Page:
This personality type is especially well-suited for many aspects of public safety and disaster response.  But Black Swans are seldom tamed by following the rules and working steadily within the system.

Unless — I suggest — the rules and system are developed to anticipate Black Swans, to expect the unexpected and to develop the cognitive and organizational capabilities to critically and creatively engage the unexpected.

Nassim Nicholas Taleb drew on David Hume to popularize our current notion of Black Swans.  In his 2012 book Antifragile Taleb tells us:

The biologist and intellectual E. O. Wilson was once asked what represented the most hindrance to the development of children; his answer was the soccer mom… Soccer moms try to eliminate the trial and error, the antifragility, from children’s lives, move them away from the ecological and transform them into nerds working on preexisting (soccer-mom-compatible) maps of reality. Good students, but nerds–that is, they are like computers except slower. Further, they are now totally untrained to handle ambiguity. As a child of civil war, I disbelieve in structured learning… Provided we have the right type of rigor, we need randomness, mess, adventures, uncertainty, self-discovery, near-traumatic episodes, all those things that make life worth living, compared to the structured, fake, and ineffective life of an empty-suit CEO with a preset schedule and an alarm clock.

Rigorous random near-traumatic episodes sound like the sort of “content” that many of the personality types drawn to public safety and emergency management would welcome.  This is the kind of learning that encourages us to expect the unexpected and develop the skills to engage the unexpected.

When was the last time you participated in a table-top or exercise that you would describe as rigorous random near-traumatic?  Have you ever participated in a planning process that could be described with these terms?  Too many planners and trainers and, increasingly, managers (self-styled leaders) are really just soccer-moms in disguise.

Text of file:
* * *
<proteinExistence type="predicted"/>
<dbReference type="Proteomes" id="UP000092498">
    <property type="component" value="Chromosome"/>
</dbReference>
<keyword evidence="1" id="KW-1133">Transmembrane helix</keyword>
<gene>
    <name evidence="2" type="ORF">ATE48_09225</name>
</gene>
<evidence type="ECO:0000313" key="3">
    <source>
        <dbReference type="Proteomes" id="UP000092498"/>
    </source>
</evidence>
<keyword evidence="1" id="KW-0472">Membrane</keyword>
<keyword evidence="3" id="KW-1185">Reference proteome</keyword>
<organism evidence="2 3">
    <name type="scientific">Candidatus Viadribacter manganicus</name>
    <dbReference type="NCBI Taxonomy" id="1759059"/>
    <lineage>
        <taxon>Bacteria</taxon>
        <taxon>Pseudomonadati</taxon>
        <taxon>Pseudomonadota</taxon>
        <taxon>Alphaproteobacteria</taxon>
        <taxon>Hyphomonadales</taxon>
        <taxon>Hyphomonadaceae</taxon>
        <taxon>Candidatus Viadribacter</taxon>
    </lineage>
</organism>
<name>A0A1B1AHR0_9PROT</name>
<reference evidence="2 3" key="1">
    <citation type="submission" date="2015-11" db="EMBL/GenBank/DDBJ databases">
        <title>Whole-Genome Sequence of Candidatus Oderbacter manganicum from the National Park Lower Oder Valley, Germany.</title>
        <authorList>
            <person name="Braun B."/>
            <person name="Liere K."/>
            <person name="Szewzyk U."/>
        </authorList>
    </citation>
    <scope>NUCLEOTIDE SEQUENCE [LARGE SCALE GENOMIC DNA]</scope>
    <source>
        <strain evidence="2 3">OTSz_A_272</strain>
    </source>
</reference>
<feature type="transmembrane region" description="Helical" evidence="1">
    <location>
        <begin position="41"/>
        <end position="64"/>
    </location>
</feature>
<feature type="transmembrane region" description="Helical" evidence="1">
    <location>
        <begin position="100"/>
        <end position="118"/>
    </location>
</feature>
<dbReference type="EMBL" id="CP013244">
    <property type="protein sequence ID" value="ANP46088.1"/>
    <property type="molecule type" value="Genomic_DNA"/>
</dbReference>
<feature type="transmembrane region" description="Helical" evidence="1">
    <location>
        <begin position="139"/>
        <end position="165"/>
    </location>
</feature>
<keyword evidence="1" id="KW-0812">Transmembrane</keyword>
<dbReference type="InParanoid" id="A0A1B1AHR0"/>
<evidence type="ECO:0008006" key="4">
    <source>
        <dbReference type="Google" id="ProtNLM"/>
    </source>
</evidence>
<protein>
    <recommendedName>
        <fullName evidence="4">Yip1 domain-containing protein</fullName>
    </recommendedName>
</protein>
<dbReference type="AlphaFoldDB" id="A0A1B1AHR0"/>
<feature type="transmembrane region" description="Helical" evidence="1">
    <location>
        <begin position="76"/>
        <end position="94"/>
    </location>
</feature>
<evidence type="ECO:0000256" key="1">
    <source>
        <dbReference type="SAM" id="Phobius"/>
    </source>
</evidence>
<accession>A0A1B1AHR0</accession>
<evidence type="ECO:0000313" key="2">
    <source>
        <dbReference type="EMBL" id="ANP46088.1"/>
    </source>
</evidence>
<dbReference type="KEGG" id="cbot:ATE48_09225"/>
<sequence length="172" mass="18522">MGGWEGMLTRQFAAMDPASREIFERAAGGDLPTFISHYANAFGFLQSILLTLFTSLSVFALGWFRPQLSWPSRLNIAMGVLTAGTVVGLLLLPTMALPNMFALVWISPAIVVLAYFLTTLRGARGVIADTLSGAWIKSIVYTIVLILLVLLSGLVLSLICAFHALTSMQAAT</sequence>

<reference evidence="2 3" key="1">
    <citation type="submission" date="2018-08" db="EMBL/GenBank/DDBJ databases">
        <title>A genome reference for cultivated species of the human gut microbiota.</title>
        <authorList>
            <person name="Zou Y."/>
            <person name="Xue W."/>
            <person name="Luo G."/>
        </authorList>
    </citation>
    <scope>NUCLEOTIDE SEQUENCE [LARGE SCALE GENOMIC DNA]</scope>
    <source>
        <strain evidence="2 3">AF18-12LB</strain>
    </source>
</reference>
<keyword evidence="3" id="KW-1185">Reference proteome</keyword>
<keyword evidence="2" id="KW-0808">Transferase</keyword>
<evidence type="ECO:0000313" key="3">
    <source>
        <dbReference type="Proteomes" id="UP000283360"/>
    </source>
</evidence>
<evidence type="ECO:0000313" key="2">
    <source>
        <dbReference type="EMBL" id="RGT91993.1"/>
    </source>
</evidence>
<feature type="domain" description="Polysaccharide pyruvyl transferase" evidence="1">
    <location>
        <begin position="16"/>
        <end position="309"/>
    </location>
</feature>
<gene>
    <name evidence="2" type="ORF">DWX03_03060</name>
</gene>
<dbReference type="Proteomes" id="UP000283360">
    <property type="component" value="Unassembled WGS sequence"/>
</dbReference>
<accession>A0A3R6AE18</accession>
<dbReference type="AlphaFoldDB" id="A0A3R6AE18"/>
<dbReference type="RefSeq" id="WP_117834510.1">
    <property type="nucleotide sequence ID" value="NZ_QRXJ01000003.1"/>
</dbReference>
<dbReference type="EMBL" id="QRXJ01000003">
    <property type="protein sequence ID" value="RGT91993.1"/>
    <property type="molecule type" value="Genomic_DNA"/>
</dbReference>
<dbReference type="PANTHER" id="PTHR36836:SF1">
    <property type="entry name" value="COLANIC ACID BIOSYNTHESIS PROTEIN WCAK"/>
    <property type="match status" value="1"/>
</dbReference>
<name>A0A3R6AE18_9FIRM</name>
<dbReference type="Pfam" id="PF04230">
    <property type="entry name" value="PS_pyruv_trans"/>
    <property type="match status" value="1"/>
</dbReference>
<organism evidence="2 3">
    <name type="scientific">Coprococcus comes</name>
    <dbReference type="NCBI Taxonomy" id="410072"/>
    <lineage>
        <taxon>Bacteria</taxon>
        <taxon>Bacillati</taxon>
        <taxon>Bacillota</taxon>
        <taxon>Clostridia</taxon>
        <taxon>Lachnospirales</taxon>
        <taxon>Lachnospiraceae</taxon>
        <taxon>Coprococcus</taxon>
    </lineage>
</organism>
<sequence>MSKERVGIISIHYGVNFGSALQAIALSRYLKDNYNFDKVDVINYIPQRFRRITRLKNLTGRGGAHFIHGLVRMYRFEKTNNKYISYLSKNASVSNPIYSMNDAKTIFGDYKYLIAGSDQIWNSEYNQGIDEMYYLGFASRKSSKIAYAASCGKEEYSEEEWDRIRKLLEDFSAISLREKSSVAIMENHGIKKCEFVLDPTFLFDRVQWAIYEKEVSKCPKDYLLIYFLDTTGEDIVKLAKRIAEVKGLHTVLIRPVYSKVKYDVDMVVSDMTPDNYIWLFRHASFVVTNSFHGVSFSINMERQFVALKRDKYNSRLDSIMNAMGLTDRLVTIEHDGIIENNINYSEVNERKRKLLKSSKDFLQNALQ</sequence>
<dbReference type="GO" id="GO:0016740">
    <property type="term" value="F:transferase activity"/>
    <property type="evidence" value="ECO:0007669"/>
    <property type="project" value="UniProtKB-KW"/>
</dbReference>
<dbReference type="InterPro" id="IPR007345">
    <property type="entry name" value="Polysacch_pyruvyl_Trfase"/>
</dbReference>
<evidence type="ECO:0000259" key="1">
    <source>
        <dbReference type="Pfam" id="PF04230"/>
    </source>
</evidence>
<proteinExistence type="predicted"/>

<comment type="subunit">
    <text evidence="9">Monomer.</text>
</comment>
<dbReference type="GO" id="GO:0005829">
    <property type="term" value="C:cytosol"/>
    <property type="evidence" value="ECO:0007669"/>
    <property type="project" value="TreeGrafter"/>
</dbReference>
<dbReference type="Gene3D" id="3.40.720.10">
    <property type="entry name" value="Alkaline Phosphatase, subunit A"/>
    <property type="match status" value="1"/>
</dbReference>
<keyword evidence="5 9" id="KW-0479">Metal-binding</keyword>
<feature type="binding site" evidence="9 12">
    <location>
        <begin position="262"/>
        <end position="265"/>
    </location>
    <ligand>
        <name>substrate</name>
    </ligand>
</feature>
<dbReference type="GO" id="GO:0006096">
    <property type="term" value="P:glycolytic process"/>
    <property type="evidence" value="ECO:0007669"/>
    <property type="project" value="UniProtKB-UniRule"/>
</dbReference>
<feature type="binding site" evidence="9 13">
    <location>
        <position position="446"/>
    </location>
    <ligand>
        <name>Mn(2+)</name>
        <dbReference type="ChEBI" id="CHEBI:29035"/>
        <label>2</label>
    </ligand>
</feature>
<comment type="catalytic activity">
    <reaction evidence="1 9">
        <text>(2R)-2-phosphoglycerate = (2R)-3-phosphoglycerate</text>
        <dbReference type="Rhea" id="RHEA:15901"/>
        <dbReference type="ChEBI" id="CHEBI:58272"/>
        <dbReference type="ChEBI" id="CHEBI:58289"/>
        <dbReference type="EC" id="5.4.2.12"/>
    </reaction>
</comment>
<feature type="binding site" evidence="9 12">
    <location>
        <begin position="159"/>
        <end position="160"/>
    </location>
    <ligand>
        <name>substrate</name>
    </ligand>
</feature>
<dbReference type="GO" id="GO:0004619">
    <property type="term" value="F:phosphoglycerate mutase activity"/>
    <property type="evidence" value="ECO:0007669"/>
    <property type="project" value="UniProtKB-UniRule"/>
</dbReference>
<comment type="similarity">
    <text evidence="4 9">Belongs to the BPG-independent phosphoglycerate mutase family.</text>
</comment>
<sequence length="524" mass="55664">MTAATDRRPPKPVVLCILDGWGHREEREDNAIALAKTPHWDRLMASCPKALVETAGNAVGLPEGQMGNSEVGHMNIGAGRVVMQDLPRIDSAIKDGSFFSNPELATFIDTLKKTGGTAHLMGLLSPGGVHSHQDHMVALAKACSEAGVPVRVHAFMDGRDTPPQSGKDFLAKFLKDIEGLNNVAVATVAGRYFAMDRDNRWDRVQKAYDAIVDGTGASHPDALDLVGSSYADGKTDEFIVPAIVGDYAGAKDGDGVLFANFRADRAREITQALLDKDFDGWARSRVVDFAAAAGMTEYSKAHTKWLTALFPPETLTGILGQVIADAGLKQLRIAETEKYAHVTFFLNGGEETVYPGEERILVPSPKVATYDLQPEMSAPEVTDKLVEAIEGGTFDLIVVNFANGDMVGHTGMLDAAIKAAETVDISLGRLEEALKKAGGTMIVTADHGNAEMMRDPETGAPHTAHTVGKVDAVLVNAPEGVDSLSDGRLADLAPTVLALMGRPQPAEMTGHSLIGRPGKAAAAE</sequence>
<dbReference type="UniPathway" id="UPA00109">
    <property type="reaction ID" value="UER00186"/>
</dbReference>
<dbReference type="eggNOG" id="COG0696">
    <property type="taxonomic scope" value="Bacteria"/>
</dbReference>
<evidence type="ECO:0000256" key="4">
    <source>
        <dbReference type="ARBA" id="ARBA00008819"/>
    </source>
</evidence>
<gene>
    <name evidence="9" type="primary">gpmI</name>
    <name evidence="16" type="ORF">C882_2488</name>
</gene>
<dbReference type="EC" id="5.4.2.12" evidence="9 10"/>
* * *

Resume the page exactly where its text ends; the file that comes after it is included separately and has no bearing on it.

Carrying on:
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Comment by William R. Cumming

August 14, 2014 @ 3:14 am

Well Phil an ENTJ here! But as the book PLEASE UNDERSTAND ME concludes Meyers=Briggs reveals tendencies not handcuffs as to personality. And in revealing Meyers=Briggs as supposedly valid a cross all human cultures the ENTJs are about 40% worldwide for humanity [the largest block]!

I would argue that detailed planning often fails to match the scenario even in exercises much less a BLACK SWAN. Butting having played exercises where aircraft became bombs before 9/11 and having read a Tom Clancy where an airliner threatens the Capitol during a State of the Union address also before 9/11 I think a different approach to planning is required.

First an plan must contain a planning basis meaning what is the resource base available including personnel, level of training, funding, equipment, organization, and how it can be mobilized and expanded [or not?] and therefore dependent on outside assistance such as mutual aid or EMAC.